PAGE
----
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Cervical Cancer Prevention Week 2014

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    Information about symptoms, causes, ways to prevent the disease and the importance of prompt diagnosis and treatment.

    By Ali Cloak

19th – 25th January 2014 is Cervical Cancer Prevention Week, led by the European Cervical Cancer Association and supported by a number of UK Charities, including Jo’s Cervical Cancer Trust. 

Jo’s Trust mission is:

“ Our mission is to see cervical cancer prevented, reduce the impact for everyone affected by cervical abnormalities and cervical cancer through providing the highest quality information and support services and campaigning for excellence in cervical cancer treatment and prevention.”

In the UK cervical cancer is the most common cancer in women under 35, which currently kills around 1000 women in the UK every year [1]

WHAT IS CERVICAL CANCER?

Cervical cancer forms in the tissues of the cervix. In the UK there are 3000 new diagnoses annually. The majority of cervical cancer is slow-growing, and takes around 10-15 years for most abnormal cells to change into cervical cancer [2].

Over 99% of cervical cancers are caused by persistent human papillomavirus (HPV), which causes changes to the cervical cells. Whilst most people will contract HPV at some point in their lives, only a very small percentage will go on to develop cervical cancer [3].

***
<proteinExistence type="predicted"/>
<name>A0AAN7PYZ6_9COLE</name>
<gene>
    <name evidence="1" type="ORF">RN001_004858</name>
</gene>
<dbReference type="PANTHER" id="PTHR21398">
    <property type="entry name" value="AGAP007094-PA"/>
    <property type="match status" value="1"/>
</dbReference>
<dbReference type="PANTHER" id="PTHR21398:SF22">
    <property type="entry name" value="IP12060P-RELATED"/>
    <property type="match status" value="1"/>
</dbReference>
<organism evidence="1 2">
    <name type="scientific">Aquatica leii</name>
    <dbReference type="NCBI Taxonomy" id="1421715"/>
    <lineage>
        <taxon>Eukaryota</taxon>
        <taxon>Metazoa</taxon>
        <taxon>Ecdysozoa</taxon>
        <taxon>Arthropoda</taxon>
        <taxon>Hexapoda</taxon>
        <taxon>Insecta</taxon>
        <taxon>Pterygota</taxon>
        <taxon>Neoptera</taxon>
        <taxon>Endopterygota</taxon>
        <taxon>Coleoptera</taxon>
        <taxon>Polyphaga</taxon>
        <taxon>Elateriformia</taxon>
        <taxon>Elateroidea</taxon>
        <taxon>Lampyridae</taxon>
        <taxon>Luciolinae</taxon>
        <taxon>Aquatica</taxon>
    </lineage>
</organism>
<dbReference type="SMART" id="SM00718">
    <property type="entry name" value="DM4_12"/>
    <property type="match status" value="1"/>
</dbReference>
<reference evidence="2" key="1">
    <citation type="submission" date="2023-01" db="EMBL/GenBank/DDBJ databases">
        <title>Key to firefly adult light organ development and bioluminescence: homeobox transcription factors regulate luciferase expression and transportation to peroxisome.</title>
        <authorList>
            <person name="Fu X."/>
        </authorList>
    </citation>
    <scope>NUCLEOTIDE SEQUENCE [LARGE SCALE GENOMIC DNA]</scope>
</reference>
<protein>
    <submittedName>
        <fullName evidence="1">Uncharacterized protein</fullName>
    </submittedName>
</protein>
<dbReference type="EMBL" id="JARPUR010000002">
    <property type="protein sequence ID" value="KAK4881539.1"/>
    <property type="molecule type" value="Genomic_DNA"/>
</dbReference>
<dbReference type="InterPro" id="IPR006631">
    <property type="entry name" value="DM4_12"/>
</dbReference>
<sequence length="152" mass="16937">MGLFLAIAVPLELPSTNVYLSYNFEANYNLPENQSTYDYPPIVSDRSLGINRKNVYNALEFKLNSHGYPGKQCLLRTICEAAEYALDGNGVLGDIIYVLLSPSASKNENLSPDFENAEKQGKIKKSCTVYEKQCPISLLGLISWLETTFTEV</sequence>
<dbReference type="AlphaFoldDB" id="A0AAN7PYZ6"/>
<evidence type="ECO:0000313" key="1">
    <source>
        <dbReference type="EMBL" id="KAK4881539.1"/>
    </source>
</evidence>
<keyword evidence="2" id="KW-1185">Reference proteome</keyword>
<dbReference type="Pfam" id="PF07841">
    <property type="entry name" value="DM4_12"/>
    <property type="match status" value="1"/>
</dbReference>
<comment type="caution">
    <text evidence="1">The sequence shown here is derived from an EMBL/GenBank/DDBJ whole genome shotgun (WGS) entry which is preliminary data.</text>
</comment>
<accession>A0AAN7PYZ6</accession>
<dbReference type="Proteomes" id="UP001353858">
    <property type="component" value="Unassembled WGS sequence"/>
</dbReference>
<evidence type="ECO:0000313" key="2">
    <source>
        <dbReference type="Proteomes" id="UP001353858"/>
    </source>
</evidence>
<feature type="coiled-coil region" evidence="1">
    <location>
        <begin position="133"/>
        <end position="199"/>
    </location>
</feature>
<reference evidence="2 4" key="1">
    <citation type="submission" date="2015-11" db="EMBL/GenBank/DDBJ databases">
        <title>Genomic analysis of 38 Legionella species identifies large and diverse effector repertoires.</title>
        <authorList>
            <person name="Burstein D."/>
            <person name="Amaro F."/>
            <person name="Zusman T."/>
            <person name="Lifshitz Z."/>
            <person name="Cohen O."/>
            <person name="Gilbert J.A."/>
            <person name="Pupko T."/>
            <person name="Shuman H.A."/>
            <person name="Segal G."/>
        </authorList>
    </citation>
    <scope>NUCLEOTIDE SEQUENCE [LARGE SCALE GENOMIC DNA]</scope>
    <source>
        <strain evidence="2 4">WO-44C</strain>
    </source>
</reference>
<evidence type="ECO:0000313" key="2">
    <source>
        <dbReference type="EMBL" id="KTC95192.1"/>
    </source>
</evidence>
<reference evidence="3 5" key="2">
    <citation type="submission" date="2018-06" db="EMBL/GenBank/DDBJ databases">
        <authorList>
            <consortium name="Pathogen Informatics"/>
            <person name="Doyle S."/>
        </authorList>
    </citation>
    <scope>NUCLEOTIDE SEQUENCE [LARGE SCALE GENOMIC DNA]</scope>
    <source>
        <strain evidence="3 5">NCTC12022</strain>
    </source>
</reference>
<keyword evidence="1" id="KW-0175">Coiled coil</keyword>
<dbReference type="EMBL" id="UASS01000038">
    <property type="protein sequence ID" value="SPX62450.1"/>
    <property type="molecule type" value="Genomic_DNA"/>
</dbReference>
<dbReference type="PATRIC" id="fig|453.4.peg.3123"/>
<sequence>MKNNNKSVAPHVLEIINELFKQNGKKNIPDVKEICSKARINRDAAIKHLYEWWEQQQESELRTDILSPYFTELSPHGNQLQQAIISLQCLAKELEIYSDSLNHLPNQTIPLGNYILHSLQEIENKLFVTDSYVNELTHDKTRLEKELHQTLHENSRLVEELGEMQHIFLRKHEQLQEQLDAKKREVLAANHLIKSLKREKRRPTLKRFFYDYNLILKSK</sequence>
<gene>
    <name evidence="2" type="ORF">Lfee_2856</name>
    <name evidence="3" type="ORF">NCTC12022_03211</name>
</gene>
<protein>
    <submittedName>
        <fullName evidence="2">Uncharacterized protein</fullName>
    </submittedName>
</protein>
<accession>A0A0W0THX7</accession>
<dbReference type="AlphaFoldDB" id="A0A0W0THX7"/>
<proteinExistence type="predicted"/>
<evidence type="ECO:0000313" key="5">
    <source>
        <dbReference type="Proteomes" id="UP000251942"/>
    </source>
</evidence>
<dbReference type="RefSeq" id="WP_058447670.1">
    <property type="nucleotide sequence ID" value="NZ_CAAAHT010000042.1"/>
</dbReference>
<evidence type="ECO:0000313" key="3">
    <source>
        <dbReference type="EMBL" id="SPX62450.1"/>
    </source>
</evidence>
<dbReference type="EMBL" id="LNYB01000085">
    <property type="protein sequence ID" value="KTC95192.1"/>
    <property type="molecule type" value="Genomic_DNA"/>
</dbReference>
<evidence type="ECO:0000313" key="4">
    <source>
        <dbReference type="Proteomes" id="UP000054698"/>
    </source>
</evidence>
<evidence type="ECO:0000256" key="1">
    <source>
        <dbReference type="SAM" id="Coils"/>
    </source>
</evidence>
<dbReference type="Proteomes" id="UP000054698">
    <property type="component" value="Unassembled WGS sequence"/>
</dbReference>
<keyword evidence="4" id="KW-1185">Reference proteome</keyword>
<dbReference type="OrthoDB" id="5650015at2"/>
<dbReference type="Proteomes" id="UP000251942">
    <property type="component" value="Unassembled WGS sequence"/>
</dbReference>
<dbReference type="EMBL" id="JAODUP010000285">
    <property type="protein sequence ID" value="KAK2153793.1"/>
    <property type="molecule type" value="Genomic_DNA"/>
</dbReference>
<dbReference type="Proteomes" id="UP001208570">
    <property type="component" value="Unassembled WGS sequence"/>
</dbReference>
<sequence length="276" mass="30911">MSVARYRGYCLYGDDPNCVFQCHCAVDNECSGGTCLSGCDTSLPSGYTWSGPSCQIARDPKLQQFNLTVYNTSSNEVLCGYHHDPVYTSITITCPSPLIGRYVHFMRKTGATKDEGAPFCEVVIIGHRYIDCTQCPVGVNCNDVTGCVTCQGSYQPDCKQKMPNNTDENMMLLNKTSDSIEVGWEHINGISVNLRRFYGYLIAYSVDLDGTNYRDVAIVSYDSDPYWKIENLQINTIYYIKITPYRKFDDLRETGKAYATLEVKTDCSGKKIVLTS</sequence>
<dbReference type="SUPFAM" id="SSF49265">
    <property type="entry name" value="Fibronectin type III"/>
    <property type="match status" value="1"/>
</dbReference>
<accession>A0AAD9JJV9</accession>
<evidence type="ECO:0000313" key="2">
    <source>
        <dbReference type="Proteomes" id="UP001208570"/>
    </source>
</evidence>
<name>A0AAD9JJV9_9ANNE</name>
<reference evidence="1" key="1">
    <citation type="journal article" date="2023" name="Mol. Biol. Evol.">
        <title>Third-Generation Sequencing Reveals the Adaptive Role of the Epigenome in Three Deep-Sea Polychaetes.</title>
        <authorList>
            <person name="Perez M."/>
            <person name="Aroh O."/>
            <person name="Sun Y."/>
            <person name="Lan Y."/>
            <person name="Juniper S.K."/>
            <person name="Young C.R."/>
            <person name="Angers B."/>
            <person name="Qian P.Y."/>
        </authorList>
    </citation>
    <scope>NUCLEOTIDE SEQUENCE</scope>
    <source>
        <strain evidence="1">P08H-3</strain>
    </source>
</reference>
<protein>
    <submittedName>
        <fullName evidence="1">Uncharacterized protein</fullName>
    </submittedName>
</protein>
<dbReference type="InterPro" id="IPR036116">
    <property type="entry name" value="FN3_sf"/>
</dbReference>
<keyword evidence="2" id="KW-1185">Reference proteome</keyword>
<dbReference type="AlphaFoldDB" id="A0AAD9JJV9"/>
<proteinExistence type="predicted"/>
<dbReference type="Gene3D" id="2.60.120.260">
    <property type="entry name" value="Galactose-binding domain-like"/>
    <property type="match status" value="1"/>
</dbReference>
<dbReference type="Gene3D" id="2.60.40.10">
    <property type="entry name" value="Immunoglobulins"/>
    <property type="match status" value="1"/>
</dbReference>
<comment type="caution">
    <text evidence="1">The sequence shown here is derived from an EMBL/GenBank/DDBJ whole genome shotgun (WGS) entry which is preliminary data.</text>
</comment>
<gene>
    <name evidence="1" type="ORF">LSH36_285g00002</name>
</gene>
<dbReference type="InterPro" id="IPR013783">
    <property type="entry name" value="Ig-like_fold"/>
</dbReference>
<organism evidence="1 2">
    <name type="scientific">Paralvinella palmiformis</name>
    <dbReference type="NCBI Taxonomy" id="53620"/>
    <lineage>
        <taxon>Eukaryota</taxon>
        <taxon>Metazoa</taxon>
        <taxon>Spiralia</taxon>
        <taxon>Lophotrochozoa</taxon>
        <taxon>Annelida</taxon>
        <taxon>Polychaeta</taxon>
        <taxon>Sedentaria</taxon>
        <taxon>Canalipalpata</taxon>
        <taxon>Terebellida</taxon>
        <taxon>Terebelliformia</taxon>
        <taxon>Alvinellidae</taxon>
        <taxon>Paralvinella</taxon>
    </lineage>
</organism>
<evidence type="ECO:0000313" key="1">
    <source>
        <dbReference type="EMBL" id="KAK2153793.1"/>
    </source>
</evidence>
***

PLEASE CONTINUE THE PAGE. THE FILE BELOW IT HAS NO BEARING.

Cervical cancer does not always have symptoms, particularly in the early stages.

Once diagnosed, the treatment varies according to the type of cervical cancer, as well as the extent the cancer has progressed.

HOW CAN IT BE PREVENTED?

Thankfully the vast majority of cervical cancer can be prevented through cervical screening and HPV vaccination.

The most effective method of preventing cervical cancer is through regular cervical screening, which allows detection of any early changes in the cervix. Cervical screening is the process whereby cells are taken from your cervix and examined with a microscope. It is not a test for cancer, rather it is a screening test to detect abnormalities that can be treated to prevent cancer developing.

It is estimated that the current screening regime saves 5,000 lives a year in the UK [4].

In England screening is offered between the ages of 24 and 64 but alarmingly 20% of women do not take up their invitation for cervical screening.

WHAT ELSE CAN BE DONE?

Cervical Cancer Prevention Week 2014 aims to increase awareness of the symptoms of cervical cancer and the importance of cervical screening in preventing the disease.

The lawyers in the Clinical Negligence Team are in full support of this awareness campaign. It also brings to the forefront of our minds the importance of prompt diagnosis and treatment of the disease when it cannot be prevented.  We have acted for clients where delays in the diagnosis of cervical cancer have had tragic consequences, for example if the cancer has spread during the period of delay causing the patient to require more extensive treatment and suffering a worse outcome.  These delays can be caused, for example, as a result of inadequate screening or misinterpretation of swabs.

If you have any concerns in relation to misdiagnosis of cervical cancer that you would like to discuss, please contact me or one of my colleagues for further advice.

[1-4 – statistics from Jo’s Cervical Cancer Trust]

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